E.g. diversity of culture means e.g. Asians aren't force to abandon their
culture and embrace the American culture. "Unfortunately" that means
statistically more Asians will excel at maths.
So cultural diversity limits the diversity in a given area of skill.
Therefore, it's a fallacy to assume diversity has any inherent benefit in
of itself. Without a specific context, it's just a platitude at best.
Post by Tom Cloyd
I very rarely participate here, in good part because my fundamental work
in life is treating those who've been seriously abused by other people (or
less often just by disasters, personal and otherwise, of different sorts).
I'm a psychotherapist who specializes in PTSD and dissociative identity
disorder. I code because I love doing it and because it solves certain
practical problems for me, but I actually have very little time for it.
I much appreciate Matt's statement about the commitment of "the senior
members of this group" and their commitment to "providing leadership"
relative to the issue of diversity. Those are well-chosen words. I am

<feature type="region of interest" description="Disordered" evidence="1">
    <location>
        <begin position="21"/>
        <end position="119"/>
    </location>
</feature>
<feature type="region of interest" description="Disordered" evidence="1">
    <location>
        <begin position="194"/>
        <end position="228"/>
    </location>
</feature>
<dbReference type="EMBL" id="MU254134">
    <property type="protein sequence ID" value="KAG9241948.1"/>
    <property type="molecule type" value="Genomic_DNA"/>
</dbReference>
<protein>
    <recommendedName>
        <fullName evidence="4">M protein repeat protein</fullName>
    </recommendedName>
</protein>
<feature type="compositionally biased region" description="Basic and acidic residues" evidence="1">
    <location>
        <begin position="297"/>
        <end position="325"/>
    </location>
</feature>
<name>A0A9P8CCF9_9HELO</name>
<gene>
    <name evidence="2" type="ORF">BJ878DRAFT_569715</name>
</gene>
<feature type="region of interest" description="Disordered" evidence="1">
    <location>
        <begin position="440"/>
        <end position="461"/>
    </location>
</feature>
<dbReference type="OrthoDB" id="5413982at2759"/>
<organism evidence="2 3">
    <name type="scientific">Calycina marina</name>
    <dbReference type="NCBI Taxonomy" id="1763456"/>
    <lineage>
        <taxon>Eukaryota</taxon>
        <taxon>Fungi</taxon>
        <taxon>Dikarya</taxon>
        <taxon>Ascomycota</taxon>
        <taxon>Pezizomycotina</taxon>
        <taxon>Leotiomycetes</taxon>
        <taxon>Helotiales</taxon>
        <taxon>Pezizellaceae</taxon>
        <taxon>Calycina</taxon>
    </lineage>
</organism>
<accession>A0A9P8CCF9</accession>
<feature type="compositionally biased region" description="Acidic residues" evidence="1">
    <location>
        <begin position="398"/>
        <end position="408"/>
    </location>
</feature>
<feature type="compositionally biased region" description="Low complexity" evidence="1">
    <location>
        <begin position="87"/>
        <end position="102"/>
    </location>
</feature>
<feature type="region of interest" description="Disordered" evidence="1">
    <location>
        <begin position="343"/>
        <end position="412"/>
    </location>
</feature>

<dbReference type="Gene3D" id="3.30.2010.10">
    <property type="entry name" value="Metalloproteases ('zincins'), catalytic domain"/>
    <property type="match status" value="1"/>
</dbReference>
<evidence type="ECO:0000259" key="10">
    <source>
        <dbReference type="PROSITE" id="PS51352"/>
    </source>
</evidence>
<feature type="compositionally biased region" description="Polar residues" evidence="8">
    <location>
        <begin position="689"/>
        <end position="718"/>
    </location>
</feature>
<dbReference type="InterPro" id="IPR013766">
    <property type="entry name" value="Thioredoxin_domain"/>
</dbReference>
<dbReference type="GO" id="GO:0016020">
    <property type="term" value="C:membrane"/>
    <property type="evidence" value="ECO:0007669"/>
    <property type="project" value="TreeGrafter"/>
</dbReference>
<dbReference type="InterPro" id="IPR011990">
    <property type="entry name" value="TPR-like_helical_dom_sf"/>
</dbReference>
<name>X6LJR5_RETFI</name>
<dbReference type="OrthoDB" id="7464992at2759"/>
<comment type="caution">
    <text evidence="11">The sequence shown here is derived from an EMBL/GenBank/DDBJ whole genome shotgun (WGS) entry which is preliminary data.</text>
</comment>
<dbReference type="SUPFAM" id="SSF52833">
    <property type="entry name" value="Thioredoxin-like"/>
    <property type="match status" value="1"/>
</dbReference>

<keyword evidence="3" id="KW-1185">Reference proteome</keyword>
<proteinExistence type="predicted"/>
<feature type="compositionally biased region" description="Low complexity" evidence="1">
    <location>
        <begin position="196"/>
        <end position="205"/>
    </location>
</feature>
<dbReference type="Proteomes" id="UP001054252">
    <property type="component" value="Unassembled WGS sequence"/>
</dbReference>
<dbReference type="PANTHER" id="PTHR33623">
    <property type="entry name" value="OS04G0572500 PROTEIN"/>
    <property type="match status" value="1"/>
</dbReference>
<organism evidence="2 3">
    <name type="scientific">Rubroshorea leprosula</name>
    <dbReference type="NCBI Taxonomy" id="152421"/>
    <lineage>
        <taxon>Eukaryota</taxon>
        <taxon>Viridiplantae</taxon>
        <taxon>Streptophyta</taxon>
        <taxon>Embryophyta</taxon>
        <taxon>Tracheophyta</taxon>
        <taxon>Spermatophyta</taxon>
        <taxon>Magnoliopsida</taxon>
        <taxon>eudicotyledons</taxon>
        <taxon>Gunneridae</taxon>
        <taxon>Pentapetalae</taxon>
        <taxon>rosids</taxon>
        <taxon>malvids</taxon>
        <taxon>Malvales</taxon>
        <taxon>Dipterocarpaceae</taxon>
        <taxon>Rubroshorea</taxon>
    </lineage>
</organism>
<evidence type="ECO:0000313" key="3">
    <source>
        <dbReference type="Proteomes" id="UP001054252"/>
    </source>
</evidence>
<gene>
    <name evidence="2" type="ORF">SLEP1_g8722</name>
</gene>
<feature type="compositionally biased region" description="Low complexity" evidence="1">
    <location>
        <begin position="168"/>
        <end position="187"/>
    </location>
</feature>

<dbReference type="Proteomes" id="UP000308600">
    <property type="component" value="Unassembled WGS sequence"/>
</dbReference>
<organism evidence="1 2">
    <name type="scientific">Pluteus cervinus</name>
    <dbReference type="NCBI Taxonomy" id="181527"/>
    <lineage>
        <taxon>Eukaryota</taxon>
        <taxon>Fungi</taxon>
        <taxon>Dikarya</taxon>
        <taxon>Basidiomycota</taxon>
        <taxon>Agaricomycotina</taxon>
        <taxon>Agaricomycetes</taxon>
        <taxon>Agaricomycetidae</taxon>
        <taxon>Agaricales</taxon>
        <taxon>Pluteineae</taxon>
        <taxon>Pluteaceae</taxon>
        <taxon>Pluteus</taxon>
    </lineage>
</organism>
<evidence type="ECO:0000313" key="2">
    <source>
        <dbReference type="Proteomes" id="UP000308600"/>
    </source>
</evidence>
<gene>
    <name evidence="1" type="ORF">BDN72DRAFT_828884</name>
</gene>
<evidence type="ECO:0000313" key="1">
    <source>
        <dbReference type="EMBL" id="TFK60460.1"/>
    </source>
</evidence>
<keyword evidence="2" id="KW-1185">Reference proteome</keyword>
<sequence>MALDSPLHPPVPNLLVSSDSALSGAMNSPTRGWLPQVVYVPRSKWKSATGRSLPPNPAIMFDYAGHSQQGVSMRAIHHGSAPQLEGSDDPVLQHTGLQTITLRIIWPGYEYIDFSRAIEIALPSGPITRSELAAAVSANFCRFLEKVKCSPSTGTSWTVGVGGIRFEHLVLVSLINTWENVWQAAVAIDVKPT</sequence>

convinced that not only is this the only ethically defensible position we
can take, but that it's also functionally the most intelligent. Any
well-educated systems-oriented biologist, social psychologist, or cultural
anthropologist (my other professional commitment) will tell you that
diverse groups are stronger, more adaptive, and more likely to be here 500
(or even 100) years from now. Why would NOT want to visibly and actively
promote diversity in ANY group they care about? It is the most rationally
justifiable position to take.
Socio-cultural diversity is not a fringe issue. How can you be alive and
breathing in the 21st century and not know that? And if you don't care
about those "other people", well, you are part of the problem we're trying